So, advocates of government Pre-K programs, you are to be commended for your passion for helping children, but please mingle reason with that passion. At present, the best evidence suggests that expanding government Pre-K will not accomplish your goals. What it will do is saddle today’s children with additional government debt, while also applying the breaks to economic growth. Neither is a great service to the next generation.

 

Full Facts Needed on the Common Core

Today the Washington Post has a story, also featured in their DC-area radio ads, about how some states are looking to change the name of the Common Core, but not the substance, because the brand has gotten too toxic. That the Post has so prominently run such a story shows just how noxious the fumes surrounding the Common Core curriculum standards have become, and it’s great that the paper is shining a light on dubious efforts to quell opposition. But within the story itself are several examples illustrating why, even as disgust over the Core grows, the average person doesn’t know how truly foul much about the Core is.

The Post certainly makes clear how some states are trying to cover the Core’s stench with perfume rather than attack its rot. Basically, states such as Arizona and Iowa are just changing the Core’s name. Speaking to the Council of Chief State School Officers, one of the two professional organizations that created the Core, likely Republican presidential candidate Mike Huckabee captured the tactic in one, succinct sentence: “Rebrand it, refocus it, but don’t retreat.”

That doesn’t sound like addressing people’s serious concerns. It sounds like, well, deception—alas, nothing new in the Common Core sales job.

Unfortunately, the Post’s story is itself guilty of Core-tilted inaccuracy, though whether knowingly or unknowingly is impossible to tell. And the Post is hardly alone among media outlets in these failings.

There’s no more crucial an example of this than the piece’s description of the Obama administration’s role in getting states to adopt the Core. Twice the article says the administration gave its “endorsement” to the Core, as if the President simply blurbed the back cover of the standards or was filmed hauling lumber in his Ford Common Core 150.

But the administration didn’t just say “Man, this Core is great!” No, it told states that if they wanted to compete for part of the $4.35-billion Race to the Top—a chunk of the “Stimulus”—they had to promise to adopt the Core. And if they wanted waivers from the almost universally disliked No Child Left Behind Act, they would have only one option other than the Core to show that their standards were “college and career ready.”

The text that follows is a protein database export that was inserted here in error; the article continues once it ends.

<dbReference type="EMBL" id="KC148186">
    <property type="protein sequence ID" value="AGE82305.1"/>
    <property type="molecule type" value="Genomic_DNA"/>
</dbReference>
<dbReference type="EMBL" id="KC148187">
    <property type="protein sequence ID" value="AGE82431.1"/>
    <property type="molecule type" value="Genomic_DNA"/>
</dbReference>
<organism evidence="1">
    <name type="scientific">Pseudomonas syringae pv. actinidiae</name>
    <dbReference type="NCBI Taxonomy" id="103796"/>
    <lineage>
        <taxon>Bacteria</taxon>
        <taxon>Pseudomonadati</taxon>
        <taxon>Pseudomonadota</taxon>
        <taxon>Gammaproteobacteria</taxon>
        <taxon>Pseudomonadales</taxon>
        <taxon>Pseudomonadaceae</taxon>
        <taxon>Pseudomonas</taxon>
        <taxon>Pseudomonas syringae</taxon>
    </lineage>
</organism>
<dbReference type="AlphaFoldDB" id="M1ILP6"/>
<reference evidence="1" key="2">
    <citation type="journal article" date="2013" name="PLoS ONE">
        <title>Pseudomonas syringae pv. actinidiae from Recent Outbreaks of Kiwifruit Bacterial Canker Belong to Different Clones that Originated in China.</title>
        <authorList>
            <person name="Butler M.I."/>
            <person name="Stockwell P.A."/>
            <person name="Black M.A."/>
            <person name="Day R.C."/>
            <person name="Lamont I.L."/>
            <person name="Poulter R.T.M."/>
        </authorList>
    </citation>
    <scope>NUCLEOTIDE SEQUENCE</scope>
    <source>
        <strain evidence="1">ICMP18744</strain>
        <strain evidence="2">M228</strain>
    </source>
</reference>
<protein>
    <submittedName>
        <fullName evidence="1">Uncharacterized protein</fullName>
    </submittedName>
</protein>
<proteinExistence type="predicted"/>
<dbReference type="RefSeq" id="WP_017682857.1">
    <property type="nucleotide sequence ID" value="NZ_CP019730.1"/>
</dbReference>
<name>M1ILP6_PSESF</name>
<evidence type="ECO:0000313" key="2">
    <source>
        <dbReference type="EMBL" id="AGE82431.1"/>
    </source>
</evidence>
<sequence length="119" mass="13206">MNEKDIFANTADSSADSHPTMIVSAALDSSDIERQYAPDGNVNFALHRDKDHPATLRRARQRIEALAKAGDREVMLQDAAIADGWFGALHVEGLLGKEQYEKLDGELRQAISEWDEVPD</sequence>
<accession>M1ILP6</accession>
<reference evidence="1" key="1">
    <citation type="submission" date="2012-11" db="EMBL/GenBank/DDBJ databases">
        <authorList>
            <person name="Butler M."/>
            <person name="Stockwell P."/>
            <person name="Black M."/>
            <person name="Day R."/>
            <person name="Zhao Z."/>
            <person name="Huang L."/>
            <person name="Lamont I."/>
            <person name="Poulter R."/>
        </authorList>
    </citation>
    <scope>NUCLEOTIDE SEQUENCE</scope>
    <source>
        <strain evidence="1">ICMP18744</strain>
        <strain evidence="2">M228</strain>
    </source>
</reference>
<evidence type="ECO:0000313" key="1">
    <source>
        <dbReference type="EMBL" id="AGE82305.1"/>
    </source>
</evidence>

There’s a reason most states promised to adopt the Common Core before the final standards were even published: They had to for a shot at federal money!

School Choice Week Grinches in Colorado

Just before National School Choice Week, Democratic state legislators in Colorado killed a school choice tax credit bill. The legislation would have granted tax credits to families with children in private schools worth up to half of the average per pupil spending at government schools or up to $1,000 for homeschoolers.

Democratic Senate President Morgan Carroll did not even give the legislation a fair hearing in the committee that normally takes up education or tax related bills. Instead he assigned it to the State, Veterans, and Military Affairs Committee, locally known as the “kill committee,” where it faced certain doom from legislators apparently impervious to the evidence:

Under SB 33, a family’s tax credit for full-time private tuition costs could not be more than half the state’s average per-pupil amount. While revenues to the treasury would decline,the official fiscal note showed that over time the limited credit amount would reduce state spending even more for each student who exercised an educational option outside the public system.